I was back in the chemo chair at Sloan-Kettering yesterday for infusion four of the targeted drug SGN-35 (Brentuximab Vedotin/Adcetris). My mom accompanied me for support, company, and as post-train car driver as I’m a wuss when it comes to handling the Benadryl that I am pre-treated with.
It was a smooth, but slow process. Clinic was running late. It’s just the nature of the beast as the needs of those coming in for treatment and doctor visits are just so variable. Though the infusion is only 30 minutes, the entire process of waiting to see my doctor, seeing my doctor, waiting for the drug to come from the pharmacy, and actually getting my port accessed and the drug infused totals about four hours. Add in the 3-hour travel time each way and there goes the day. Three years of it has taught us how to prepare with good books to read, phone charger at the ready, and loads of snacks.
My blood counts look fantastic. Everything is in the normal range and I don’t even show a trace of anemia, which is very rare for me. The only thing that remains out of whack is my sed rate, which isn’t unexpected due to the lung inflammation and steroid course that I am on. It’s not even registering at greater than 100.
Dr. Moskowitz did notice that I’m developing some thrush in my mouth, which happens with a high-dose steroid course. It’s white and dry and bumpy in there – yuck. I’ll be doing a prescription mouth rinse to combat that. My lungs sounded pretty good and there were no palpable lymph nodes or really any serious concerns to mull over. It was a painless and event-free visit.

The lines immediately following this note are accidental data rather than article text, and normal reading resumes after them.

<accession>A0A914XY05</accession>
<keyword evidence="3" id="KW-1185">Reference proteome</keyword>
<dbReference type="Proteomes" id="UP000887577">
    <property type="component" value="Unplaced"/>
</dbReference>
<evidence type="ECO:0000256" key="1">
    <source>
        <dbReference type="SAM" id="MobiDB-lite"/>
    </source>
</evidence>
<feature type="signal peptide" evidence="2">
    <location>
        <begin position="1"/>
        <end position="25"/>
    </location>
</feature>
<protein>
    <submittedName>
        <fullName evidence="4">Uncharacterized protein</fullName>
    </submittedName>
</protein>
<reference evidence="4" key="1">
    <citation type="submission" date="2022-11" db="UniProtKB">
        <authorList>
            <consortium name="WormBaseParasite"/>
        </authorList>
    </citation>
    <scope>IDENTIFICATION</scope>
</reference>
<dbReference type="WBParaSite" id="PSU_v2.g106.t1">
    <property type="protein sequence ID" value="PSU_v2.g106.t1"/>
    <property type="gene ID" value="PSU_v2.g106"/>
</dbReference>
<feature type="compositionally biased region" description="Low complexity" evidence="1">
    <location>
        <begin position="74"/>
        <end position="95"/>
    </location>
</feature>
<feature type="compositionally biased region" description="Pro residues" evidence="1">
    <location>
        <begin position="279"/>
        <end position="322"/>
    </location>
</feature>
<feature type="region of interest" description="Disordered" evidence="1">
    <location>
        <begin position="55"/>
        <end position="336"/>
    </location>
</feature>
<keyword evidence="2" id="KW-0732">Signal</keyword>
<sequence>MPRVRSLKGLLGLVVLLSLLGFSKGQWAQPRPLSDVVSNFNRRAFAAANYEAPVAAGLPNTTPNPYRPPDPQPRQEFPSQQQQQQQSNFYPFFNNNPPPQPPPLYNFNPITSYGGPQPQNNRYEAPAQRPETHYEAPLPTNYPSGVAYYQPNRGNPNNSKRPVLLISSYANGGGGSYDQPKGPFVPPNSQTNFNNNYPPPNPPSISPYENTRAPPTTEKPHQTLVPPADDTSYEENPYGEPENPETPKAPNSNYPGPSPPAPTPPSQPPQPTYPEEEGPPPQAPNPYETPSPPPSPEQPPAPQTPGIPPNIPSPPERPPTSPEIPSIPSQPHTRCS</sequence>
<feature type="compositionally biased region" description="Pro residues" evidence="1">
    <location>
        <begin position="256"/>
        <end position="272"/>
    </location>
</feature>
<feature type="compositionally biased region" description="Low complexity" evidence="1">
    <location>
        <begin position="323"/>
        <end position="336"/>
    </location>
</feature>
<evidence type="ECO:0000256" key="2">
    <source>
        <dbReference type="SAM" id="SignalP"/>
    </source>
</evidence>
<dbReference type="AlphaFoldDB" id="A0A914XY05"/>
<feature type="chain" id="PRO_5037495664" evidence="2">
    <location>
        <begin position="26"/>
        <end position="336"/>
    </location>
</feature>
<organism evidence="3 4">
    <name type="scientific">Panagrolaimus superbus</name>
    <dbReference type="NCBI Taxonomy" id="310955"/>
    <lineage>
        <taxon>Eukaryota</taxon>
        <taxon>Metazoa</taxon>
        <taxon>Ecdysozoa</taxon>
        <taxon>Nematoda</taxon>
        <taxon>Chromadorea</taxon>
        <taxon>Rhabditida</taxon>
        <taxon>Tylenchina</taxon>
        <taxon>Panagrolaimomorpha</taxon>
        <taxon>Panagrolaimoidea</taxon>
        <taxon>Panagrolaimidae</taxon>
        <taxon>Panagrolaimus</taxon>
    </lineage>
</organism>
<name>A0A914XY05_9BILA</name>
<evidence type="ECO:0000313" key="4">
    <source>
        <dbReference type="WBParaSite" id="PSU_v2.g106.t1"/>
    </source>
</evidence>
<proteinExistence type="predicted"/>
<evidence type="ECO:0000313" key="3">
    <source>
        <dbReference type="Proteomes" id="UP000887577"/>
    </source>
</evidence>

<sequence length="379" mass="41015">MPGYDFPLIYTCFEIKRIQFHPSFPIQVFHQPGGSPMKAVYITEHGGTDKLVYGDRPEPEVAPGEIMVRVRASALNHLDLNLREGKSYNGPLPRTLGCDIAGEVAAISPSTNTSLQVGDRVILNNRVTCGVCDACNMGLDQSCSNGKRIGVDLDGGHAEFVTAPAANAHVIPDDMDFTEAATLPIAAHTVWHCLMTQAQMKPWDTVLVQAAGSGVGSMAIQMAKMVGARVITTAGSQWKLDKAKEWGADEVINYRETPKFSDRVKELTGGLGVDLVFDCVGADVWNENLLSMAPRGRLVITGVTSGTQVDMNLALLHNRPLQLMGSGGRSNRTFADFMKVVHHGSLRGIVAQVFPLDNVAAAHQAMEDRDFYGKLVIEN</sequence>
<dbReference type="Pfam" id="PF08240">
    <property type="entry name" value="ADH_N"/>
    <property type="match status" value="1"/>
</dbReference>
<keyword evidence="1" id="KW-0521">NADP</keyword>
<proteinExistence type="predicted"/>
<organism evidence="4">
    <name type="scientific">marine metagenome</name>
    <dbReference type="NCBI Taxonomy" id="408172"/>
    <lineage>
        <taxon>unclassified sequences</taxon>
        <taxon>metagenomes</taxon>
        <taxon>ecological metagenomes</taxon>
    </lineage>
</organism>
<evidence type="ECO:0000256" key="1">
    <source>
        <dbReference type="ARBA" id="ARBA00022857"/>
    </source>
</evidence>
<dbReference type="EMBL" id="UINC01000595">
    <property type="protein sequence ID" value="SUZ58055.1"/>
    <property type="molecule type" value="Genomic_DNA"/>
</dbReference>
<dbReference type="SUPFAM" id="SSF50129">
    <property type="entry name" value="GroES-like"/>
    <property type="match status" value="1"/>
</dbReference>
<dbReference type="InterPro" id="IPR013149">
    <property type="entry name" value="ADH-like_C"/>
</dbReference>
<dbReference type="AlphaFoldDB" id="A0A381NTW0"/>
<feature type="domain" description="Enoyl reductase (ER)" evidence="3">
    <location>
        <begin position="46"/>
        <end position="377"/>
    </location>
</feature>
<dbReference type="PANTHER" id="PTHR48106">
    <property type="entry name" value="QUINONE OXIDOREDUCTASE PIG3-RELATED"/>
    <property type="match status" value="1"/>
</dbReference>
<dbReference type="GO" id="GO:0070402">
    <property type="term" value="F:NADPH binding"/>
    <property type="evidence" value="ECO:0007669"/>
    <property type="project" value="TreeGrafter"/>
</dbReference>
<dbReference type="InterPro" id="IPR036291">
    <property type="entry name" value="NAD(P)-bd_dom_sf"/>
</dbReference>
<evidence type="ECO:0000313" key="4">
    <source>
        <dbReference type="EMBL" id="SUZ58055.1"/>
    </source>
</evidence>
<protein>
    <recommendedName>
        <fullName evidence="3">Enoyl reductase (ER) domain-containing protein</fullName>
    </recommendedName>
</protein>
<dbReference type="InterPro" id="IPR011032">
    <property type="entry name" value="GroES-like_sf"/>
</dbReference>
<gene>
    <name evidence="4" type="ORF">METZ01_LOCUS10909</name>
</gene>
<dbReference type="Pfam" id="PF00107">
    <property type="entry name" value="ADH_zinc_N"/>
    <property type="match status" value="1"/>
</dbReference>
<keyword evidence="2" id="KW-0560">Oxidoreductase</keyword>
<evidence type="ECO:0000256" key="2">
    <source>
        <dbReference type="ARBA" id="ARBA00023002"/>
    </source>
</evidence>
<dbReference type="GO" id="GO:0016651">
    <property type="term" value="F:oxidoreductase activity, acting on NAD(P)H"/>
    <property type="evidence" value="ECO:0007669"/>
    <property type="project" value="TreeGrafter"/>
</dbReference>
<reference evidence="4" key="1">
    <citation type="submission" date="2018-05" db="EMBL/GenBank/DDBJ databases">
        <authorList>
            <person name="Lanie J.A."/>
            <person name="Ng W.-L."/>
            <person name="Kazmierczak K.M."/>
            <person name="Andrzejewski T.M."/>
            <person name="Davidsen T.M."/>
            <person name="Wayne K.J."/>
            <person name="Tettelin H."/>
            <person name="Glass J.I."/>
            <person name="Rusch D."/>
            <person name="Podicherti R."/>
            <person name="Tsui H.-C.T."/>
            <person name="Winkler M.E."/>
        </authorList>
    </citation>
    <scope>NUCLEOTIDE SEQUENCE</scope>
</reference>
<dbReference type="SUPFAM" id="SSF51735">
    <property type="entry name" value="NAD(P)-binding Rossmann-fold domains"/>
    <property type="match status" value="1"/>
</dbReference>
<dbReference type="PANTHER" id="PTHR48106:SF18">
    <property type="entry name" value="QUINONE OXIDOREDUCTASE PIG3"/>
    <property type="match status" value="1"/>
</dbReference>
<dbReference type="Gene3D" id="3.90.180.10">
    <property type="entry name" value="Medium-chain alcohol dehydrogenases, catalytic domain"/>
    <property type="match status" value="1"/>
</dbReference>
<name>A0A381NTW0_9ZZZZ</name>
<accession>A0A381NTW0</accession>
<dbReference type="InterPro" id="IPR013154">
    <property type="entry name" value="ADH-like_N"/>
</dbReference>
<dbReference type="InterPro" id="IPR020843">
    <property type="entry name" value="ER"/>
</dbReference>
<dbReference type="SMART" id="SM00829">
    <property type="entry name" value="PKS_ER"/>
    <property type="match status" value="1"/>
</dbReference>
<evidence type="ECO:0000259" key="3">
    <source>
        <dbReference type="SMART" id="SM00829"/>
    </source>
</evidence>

We talked some about how we’re looking at my disease as a chronic illness now – something that I can live for a long time with as long as we can maintain control without detrimental toxicity. I asked her to try and qualify me somehow against other HL patients to get an idea of where I stand against this disease. I realize it’s an arbitrary question, but she so thoughtfully talked me through where I’m at, where I’m going, treatments in development for me down the pike and provided me encouragement that I am doing extremely well given how heavily treated I’ve been. She actually said I was a “rock star.” This was a very welcome compliment as I often don’t give myself enough credit and can get very frustrated and impatient with my progress and capabilities. Sometimes it helps to put things in context. I could have it a whole lot worse.